Annabelle Schneider is an award-winning, Swiss-born, New York-based artist and designer whose interdisciplinary work sparks contemplation on the interplay between physical and virtual spaces. With a background in strategic branding, meshed with interior design and spatial installations, Annabelle has a keen eye for user journeys. Her eponymous studio explores innovative spatial concepts where technology and tactile elements converge to question and enhance one’s sense of comfort, belonging, and well-being in everyday life.
Her visionary work and approach have been recognized with a Future100 Interior Design award from Metropolis Magazine and recognition in international publications such as Dezeen, FRAME, Stylepark, Domus or design boom. We caught up with Annabelle to chat about her recent immersive experience in the phygital for well-being show, ‘BEING In Bed.’
Welcome Annabelle! This is such an incredibly exciting project. Tell us about ‘BEING In Bed.’
Hello – thank you for having me. Yes indeed, it’s a very timely installation transcending the boundaries of physical and digital realms. ‘BEING in Bed’ speculates on how immersive technology such as Virtual Reality (VR) can improve the disconnect between our mind and body. I use immersive storytelling to guide our awareness back to the physical presence experienced within a tactile safe space of a bed.
In an age where technology permeates every corner of our lives, ‘BEING In Bed’ underscores the importance of mindfulness and reconnecting with our natural bodies for balance and well-being. The project made its debut date in Manhattan, New York, as part of the design festival NYCxDesign in May last year, and then by popular demand, we created the show in December at the famed Alcova Miami for Art Basel Miami.
Visitors encountered tactile touchpoints of soft draped fabrics on mattress and walls, designed to capture a sense of grounding in the physical world—one that we are rapidly losing as our attention spans diminish and we get lost in the spectacle of technology. Hand-died, temperature-reactive sheets temporarily change colors when touched. Hand-woven survival foil blankets provide a comforting temperature, adjusted to body and space.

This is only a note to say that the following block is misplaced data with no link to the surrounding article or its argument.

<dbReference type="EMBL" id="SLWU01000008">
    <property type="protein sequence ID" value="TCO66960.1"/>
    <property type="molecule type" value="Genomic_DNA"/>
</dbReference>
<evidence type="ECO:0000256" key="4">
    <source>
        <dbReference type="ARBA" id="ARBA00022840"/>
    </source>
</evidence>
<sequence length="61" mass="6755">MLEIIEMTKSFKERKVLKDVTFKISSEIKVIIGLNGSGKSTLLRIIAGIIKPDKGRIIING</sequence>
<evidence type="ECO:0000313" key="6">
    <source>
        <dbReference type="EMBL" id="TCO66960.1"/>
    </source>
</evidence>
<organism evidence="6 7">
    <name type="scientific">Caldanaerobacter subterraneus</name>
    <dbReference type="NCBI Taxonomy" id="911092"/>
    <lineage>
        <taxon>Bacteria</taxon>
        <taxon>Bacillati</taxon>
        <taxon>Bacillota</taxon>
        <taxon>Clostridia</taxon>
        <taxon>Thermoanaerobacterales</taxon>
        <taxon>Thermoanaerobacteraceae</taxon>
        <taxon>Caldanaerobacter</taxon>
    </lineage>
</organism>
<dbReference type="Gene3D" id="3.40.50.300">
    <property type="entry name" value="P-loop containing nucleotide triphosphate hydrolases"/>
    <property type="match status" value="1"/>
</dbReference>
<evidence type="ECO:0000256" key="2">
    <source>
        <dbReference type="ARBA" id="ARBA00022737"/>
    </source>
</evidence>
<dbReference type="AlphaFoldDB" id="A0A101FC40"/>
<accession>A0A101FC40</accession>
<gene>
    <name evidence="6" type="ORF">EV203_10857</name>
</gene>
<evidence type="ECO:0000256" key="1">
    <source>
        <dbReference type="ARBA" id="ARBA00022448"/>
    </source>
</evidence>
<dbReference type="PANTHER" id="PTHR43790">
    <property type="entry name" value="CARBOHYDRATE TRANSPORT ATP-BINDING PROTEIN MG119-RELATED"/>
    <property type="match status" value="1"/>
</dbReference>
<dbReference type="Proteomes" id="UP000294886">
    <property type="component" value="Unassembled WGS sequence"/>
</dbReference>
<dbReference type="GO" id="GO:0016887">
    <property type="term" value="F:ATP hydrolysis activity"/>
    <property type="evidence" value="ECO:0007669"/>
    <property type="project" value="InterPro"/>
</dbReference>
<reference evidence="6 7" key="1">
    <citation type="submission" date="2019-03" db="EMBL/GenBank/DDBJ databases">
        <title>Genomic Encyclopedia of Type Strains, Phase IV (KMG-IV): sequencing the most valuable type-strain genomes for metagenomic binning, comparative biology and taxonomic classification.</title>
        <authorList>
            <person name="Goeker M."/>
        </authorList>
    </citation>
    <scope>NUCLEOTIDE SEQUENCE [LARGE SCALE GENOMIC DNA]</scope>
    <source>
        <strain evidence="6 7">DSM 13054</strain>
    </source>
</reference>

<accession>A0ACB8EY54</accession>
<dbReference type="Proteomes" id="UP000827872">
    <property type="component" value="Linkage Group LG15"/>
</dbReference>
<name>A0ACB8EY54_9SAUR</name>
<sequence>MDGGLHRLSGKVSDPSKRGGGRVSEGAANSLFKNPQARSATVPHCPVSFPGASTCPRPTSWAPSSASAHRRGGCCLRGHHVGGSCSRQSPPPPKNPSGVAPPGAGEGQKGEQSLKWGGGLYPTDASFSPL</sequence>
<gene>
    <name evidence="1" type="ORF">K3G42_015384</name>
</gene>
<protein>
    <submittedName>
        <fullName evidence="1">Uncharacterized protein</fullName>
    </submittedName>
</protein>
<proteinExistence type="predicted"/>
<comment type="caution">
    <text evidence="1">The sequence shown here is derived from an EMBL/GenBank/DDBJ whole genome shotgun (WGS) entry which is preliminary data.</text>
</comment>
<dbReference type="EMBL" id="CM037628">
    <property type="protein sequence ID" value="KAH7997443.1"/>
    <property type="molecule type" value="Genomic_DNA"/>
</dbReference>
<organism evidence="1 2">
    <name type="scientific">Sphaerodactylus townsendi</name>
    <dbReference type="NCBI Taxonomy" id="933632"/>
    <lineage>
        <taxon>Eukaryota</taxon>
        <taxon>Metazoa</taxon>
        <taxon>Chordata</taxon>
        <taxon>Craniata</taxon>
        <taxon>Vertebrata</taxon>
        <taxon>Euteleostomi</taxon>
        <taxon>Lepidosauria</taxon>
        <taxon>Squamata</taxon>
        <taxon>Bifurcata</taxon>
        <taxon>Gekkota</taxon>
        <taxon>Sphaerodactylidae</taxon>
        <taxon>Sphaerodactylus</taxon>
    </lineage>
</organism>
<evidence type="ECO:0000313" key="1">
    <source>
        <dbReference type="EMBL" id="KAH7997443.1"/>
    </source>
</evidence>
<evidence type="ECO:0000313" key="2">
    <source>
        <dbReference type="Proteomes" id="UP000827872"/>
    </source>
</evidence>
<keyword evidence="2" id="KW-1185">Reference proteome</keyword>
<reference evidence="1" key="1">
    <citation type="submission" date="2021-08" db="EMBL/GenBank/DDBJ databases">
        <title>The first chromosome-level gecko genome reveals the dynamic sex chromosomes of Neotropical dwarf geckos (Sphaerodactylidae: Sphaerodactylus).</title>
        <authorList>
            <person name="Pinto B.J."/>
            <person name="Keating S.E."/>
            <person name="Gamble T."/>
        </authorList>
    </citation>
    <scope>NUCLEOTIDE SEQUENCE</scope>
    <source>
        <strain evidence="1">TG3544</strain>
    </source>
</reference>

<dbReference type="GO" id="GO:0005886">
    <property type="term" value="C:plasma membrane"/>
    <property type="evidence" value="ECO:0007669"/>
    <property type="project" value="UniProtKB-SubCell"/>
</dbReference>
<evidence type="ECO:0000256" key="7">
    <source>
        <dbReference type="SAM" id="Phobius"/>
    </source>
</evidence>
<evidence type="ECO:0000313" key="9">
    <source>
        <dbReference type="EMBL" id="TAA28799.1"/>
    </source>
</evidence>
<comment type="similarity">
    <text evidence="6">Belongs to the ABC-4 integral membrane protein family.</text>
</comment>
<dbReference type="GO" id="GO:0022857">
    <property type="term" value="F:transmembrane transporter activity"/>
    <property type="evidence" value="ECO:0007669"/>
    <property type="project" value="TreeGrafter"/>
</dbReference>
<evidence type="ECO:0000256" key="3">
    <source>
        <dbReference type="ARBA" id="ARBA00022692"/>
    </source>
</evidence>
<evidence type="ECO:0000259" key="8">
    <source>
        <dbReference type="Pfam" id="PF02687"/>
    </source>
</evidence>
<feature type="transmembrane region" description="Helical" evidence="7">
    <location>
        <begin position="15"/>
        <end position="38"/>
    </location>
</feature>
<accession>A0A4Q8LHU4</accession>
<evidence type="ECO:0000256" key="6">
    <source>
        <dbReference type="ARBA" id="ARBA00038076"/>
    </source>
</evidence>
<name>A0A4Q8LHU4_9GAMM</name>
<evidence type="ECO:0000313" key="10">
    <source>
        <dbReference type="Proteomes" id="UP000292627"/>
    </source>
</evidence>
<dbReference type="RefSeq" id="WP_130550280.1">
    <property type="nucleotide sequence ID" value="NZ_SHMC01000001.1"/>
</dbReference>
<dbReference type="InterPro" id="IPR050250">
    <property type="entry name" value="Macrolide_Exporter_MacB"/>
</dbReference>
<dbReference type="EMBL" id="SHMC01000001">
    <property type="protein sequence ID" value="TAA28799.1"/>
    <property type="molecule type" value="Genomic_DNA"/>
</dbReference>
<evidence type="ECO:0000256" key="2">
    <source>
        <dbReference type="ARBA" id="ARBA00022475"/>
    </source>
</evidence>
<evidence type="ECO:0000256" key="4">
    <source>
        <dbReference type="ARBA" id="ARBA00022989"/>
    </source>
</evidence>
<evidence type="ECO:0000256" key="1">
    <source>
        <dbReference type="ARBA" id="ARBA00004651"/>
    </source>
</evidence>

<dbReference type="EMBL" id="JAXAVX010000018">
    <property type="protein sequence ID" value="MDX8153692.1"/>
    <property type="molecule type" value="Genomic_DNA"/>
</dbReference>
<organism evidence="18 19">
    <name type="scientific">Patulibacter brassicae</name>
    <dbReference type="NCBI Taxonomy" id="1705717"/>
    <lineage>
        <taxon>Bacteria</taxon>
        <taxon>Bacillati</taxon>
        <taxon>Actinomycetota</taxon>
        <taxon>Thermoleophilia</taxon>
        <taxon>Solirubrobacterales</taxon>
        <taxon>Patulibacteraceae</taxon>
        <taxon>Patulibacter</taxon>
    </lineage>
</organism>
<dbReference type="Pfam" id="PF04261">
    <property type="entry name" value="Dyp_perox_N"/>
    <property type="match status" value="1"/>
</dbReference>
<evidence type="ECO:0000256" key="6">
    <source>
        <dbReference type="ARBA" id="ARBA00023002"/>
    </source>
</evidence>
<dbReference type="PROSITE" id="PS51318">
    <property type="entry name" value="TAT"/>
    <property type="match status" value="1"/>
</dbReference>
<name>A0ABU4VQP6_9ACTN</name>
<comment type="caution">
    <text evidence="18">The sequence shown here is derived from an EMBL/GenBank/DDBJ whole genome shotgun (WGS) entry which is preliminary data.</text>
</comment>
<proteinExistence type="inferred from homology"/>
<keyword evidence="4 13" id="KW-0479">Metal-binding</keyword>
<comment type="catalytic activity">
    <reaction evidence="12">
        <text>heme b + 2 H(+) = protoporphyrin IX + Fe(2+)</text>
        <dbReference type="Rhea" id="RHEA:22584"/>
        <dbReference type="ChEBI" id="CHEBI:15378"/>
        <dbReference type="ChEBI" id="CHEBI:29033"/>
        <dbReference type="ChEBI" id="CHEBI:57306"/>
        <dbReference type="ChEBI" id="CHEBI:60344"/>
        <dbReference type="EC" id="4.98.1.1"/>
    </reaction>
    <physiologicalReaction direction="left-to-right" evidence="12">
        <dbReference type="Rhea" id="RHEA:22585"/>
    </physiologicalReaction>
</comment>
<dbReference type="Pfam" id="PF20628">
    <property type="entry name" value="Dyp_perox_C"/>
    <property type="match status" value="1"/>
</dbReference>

Technology is woven throughout the exhibition, emphasizing its ability to engage the senses and create visual and auditory dreamscapes. Projections in the physical space combine with low-frequency beats and the Virtual Reality component that presents a three-minute journey through a parallel virtual space. Choreographed from an ant’s perspective, the video takes viewers on an otherworldly tour through the folds and depts of a bed, back into the consciousness of being in our physical body. The meditative experience is guided by vocal affirmations and a soundtrack exclusively composed for the piece by the Grammy-winning producer collective Basscharity.
What was the inspiration behind the project?
Initially, my research was driven by reports on the spiking mental health crisis amongst GenZ. Reasons are manifold but one stood out for me: With life increasingly lived online, the intimate connections in physical life decrease. According to reports, GenZ prefers online connections over encounters in real life. Online allows people to control presentation of identity through filters, communication through emojis and escapes into an overload of reels or imaginary worlds of games (…). Resulting in statistics that mark a decline in venues like clubs that were once designed for people to meet, dance, and mingle. GenZ is officially declared as the generation that has the least sex, because meeting in physical and eventually presenting the ‘real’, vulnerable self, is more difficult than accessing the world from a comfortable home, through the edited digital.
Learning this, made me believe that the lack of physical touch and the digitally tweaked idea of identity, combined with a visual over-stimulation and a constant tease ‘to escape’ from the present, have an impact on people’s ability to process emotion in mind and body equally – resulting in a disconnect between the two.
We lack time to process and reflect on the experienced, which affects our well-being. Designing spaces for stillness may be one approach to improve presence and contemplation. But for digital natives, technology is the familiar. Most likely more, than stillness experienced in a traditional, crafted physical space. I aim to meet the target where they feel comfortable. In this case, I use new technology for immersive storytelling and as a guidance to an improved state of being.
I am not a psychologist but a trained design strategist who decided to design spaces for people. My spatial designs build the stages for stories made by people when engaging with the space. To build the subconsciously guiding narrative for a comfortable and safe built environment, is my main motivation. It is my responsibility to build a connection between the person and the space. From concept to spatial programming, finishes, lighting, and acoustics, I am always thinking of how elements choreographed in space can evoke a desired feeling. I consider experience design as a form of spatial therapy where body and mind are influenced by the interiors.